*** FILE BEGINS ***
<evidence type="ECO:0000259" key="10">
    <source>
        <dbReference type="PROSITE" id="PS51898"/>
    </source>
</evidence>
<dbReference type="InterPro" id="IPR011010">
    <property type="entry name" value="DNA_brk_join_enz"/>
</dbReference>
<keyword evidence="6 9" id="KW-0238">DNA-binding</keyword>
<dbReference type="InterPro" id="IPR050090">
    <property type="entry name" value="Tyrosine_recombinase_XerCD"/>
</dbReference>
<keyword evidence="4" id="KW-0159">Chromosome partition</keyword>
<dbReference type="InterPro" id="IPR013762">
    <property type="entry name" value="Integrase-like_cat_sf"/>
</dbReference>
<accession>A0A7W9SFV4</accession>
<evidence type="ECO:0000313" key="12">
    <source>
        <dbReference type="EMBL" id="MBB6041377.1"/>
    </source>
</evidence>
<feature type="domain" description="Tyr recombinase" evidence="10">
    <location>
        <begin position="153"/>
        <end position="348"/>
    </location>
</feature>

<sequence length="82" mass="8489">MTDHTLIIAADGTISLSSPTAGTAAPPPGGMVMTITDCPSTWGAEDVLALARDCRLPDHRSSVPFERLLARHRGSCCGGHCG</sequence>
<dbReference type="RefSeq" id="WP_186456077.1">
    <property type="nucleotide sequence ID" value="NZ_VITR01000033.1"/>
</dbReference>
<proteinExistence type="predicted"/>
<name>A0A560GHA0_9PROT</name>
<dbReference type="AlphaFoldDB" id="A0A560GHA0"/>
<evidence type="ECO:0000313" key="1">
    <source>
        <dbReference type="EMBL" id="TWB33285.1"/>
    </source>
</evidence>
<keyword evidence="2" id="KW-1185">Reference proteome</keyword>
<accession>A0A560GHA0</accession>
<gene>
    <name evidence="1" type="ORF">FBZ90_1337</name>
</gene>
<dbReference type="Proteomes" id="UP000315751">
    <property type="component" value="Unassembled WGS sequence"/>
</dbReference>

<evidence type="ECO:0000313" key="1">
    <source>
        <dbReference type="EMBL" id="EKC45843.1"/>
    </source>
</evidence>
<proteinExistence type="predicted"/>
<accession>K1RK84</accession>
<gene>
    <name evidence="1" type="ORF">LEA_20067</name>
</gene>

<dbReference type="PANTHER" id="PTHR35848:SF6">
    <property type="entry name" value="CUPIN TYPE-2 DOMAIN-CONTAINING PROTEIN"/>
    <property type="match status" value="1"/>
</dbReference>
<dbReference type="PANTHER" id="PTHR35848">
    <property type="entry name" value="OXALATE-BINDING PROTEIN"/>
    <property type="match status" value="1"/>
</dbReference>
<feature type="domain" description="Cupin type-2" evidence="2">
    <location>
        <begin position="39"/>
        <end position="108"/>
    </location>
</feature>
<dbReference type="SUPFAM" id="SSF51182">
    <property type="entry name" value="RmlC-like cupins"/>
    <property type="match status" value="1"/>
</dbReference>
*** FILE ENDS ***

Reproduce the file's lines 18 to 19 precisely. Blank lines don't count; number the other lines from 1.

<evidence type="ECO:0000313" key="12">
    <source>